Besides the pep in your step the caffeine in your coffee gives you, there are plenty of health benefits too – it can lower your risk for heart disease, respiratory disease, stroke, diabetes and infections. But coffee, namely the caffeine in it, can also cause some problems for those with sensitive stomachs.
For one, caffeine is a stimulant, so it can have a stimulating effect on your stomach, which may lead to loose stools or diarrhea and contribute to dehydration. Caffeine has been shown as a possible trigger for heartburn and GERD (gastroesophageal reflux disease) as well.
If you like coffee, but can’t stomach it lately, you may have considered a new, trendy type of brew known as low acid coffee. But is this coffee really better on your stomach or is it just a marketing tactic? Before we delve into that, however, it helps to understand acids, or pH scale, first.
Can you stomach the acid? Why, yes!
When companies tout lower acid coffees, they are referencing pH levels—the lower the number (0-7) the more acidic and the higher the number (7 to 14) the more alkaline or “basic” it is.
Most parts of our body are neutral (a 7 on the pH scale), while our stomach, specifically the gastric acid in our stomachs is between 1 and 3. Hot brewed coffee ranges around a 5 pH value, and many soft drinks and orange juice are closer to 2 or 3.
“Really, the acidity of food and drink aren’t an issue, because much of what we ingest goes through our stomachs and is broken down with gastric acids,” said Cindy Penaranda, a registered dietitian at Banner Health in Arizona. “There really is no good evidence that acidity is the problem people have with coffee.”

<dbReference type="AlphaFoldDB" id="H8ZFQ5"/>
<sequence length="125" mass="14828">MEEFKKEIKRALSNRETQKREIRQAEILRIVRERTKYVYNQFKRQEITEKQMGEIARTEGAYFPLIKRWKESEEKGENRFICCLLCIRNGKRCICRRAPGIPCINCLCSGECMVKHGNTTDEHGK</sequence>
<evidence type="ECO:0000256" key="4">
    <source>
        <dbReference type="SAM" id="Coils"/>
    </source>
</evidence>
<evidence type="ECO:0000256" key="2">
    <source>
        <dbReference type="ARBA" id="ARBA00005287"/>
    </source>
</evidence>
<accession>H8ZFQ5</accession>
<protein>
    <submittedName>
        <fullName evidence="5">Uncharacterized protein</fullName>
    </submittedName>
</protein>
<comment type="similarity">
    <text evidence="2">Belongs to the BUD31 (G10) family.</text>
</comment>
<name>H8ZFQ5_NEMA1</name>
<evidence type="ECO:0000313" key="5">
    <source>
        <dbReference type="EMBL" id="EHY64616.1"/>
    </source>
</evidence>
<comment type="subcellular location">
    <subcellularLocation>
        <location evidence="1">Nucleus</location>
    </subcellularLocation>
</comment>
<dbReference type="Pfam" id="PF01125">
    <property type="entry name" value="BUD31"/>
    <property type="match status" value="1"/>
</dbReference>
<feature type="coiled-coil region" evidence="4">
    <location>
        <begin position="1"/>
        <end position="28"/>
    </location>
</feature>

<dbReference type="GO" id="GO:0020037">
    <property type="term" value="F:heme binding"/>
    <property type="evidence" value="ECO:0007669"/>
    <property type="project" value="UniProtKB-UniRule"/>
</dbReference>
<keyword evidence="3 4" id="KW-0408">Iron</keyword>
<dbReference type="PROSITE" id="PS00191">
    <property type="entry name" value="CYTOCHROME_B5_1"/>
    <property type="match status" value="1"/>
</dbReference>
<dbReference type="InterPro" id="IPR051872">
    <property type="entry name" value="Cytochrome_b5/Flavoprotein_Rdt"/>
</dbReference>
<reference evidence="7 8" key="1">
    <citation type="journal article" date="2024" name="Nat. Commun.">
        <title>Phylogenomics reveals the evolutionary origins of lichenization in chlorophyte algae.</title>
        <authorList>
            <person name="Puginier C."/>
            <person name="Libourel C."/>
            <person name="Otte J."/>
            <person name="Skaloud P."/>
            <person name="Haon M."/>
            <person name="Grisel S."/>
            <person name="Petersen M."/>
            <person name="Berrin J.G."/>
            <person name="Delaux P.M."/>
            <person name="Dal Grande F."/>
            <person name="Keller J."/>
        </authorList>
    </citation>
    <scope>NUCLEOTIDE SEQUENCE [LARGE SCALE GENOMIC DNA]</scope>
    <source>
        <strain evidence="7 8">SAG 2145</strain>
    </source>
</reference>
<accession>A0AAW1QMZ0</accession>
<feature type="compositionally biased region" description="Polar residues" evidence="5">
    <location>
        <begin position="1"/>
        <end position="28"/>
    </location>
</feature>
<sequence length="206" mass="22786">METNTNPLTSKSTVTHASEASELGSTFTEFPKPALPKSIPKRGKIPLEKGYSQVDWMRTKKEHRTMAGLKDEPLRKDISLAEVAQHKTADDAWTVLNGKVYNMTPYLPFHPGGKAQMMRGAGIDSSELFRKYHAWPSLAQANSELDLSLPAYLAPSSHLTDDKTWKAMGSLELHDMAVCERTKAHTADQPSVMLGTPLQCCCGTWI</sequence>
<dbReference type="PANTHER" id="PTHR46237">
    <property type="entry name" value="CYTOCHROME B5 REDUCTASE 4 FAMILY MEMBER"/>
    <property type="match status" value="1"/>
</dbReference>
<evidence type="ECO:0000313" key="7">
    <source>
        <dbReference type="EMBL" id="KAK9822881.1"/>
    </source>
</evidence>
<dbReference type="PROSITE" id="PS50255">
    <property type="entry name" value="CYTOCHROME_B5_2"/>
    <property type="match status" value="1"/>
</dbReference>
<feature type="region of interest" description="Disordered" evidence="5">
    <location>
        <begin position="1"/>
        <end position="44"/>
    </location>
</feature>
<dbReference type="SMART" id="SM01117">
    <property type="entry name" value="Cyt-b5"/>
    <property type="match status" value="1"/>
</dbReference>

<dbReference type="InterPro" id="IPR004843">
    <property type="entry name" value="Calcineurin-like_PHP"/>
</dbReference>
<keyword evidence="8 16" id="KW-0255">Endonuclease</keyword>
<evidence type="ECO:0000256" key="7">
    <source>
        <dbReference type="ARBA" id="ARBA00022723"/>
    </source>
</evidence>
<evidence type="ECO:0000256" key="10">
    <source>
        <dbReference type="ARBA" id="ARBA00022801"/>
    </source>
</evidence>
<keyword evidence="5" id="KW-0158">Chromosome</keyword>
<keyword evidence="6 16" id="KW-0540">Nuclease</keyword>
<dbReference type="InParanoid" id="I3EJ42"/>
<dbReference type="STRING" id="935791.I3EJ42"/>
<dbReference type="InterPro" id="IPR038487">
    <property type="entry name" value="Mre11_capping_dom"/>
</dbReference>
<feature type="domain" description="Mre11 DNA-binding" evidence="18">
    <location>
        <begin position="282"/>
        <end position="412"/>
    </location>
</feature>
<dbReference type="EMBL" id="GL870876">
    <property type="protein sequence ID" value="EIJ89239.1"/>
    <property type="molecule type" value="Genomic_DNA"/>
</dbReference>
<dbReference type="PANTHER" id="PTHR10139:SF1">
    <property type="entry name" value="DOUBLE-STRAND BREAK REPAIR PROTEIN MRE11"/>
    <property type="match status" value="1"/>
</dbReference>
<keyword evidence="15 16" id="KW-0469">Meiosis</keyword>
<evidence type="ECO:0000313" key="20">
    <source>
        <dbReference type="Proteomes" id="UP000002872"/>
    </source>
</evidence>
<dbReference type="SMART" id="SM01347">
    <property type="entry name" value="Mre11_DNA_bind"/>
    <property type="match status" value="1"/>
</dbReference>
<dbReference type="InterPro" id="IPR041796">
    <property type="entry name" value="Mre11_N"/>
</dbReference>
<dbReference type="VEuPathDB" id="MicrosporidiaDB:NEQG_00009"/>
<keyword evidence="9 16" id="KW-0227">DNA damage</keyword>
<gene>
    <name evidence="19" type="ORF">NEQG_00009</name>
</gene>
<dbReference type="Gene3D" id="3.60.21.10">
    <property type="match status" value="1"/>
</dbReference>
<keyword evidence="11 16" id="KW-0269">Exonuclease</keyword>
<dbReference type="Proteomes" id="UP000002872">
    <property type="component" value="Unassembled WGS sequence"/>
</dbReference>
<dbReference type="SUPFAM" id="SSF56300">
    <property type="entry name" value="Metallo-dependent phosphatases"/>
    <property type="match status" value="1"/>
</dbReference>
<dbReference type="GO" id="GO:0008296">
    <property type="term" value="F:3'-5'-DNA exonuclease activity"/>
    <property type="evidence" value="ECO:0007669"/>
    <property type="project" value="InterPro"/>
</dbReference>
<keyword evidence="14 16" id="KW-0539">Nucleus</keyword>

Low acid coffee: Marketing tactic or the real deal?
But what about when it comes to low acid coffee? Is it worth a try? Not really, said Penaranda.
“Low acid coffees and cold brew coffees touted for having a higher PH levels (meaning less acidic) are not actually that much different than your standard coffee brews,” Penaranda said. “There’s only a slight difference, with black coffee around 5.2, low acid coffee around 5.7 and cold brew around 5.1.”
While we definitely can’t tell you what coffee to drink, just remember everything in moderation. “High consumption of coffee, soft drinks, sports drinks and caffeinated drinks can have an acidic reaction on your teeth—not to mention other effects on your health,” Penaranda cautioned. “Make sure you drink in moderation, and if you can, rinse out your mouth with water after you consume them.”
Make coffee more palatable to your stomach
You don’t have to pay extra for any “fancy” low acid coffees. Whether you don’t like the taste or the side effects, here are some tips for reducing acidity:
- Add a dash of milk or plant-based milks to help balance out the PH level.
- Try darker roast coffees, which are slightly less acidic than lighter roast coffees.
- Brew coffee with a paper filter, which can absorb some of the acid.
- Add a small amount of baking soda (1/4 teaspoon) to your brew to help neutralize acidity.
- Stick to a diet rich in lean meats, fruits and vegetables, and try to steer clear of soft drinks and sports drinks.
“I always say, ‘Eat food, but not too much and mostly plants,’” Penaranda said. “Eat foods with natural shapes and color versus anything that comes out of a factory. Do this and your body will find healthy ways to adjust its pH.”
Check with your doctor first
If you’re having stomach issues like acid reflux or GERD, before you forgo your Joe altogether, check with your doctor to identify the underlying causes for your troubles. Your coffee could be making your symptoms worse, but there might be another underlying cause. In addition, if your doctor has said no coffee, just don’t do it. Your doctor knows what’s best for your condition.
To find a Banner Health specialist near you, visit bannerhealth.com.
Coffee connoisseur or caffeine junkie? You may also like:
- The Health Benefits of Coffee
- Is Caffeine Good for You or Is It Time to Cut Back?
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